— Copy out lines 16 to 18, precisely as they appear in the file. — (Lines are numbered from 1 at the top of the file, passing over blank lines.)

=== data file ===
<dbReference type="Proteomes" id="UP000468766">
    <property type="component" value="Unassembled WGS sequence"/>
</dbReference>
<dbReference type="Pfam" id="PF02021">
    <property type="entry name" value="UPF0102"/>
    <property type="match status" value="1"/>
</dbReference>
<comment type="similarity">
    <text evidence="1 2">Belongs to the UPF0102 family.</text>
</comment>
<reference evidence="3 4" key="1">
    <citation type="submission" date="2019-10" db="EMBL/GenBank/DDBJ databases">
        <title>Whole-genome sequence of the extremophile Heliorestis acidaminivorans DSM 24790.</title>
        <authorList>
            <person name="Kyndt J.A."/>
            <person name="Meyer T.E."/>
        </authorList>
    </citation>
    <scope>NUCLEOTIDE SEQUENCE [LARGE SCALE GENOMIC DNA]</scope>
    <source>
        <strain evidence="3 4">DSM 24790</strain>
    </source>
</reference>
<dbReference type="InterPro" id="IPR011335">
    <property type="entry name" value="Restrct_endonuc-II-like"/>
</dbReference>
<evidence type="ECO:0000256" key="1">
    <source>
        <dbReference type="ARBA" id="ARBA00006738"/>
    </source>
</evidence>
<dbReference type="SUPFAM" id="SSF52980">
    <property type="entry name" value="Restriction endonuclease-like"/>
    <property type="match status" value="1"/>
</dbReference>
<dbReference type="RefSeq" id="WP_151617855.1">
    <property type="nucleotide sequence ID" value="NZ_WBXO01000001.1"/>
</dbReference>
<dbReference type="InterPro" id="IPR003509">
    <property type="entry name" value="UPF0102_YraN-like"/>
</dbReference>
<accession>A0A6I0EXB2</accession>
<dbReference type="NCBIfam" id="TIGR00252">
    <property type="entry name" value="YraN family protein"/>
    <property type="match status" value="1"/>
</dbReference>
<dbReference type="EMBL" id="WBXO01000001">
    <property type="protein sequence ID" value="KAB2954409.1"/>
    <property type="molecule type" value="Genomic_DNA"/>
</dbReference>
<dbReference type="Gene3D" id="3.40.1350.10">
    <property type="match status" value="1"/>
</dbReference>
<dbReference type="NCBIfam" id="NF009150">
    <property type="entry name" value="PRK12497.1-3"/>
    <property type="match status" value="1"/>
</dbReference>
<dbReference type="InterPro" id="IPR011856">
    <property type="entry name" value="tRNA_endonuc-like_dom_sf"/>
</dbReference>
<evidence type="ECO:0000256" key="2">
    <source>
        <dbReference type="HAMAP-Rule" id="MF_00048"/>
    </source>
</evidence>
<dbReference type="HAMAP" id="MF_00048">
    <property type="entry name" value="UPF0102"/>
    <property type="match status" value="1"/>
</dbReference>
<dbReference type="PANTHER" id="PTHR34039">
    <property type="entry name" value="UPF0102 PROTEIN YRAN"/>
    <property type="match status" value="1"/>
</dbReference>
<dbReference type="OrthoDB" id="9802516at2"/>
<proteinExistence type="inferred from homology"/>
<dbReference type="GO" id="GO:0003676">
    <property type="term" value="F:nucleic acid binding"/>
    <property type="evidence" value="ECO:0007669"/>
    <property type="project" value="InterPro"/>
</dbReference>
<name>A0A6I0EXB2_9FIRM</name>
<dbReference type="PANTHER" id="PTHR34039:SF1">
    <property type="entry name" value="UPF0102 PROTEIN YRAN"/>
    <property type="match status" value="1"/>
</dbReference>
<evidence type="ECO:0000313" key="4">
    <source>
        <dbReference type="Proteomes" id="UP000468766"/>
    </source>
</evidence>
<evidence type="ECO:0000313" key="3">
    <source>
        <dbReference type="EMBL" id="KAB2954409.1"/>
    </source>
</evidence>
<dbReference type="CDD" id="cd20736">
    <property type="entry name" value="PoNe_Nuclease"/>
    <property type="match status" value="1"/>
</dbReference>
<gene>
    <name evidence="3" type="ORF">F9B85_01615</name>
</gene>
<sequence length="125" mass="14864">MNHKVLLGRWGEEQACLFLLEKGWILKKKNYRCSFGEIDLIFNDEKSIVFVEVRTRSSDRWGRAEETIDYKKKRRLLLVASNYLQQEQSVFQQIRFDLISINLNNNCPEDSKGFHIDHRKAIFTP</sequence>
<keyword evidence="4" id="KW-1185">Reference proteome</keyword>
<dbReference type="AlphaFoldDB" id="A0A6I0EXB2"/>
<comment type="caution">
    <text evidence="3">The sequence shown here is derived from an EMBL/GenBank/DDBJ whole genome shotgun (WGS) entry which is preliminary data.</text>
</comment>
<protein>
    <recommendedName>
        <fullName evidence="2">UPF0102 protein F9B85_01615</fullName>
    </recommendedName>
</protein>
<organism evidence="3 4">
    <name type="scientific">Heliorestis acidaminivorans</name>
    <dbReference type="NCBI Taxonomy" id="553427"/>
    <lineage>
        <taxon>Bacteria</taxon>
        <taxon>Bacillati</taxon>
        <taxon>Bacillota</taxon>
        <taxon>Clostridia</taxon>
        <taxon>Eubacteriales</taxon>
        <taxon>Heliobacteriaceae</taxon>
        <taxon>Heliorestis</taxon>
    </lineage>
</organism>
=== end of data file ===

            <person name="Meyer T.E."/>
        </authorList>
    </citation>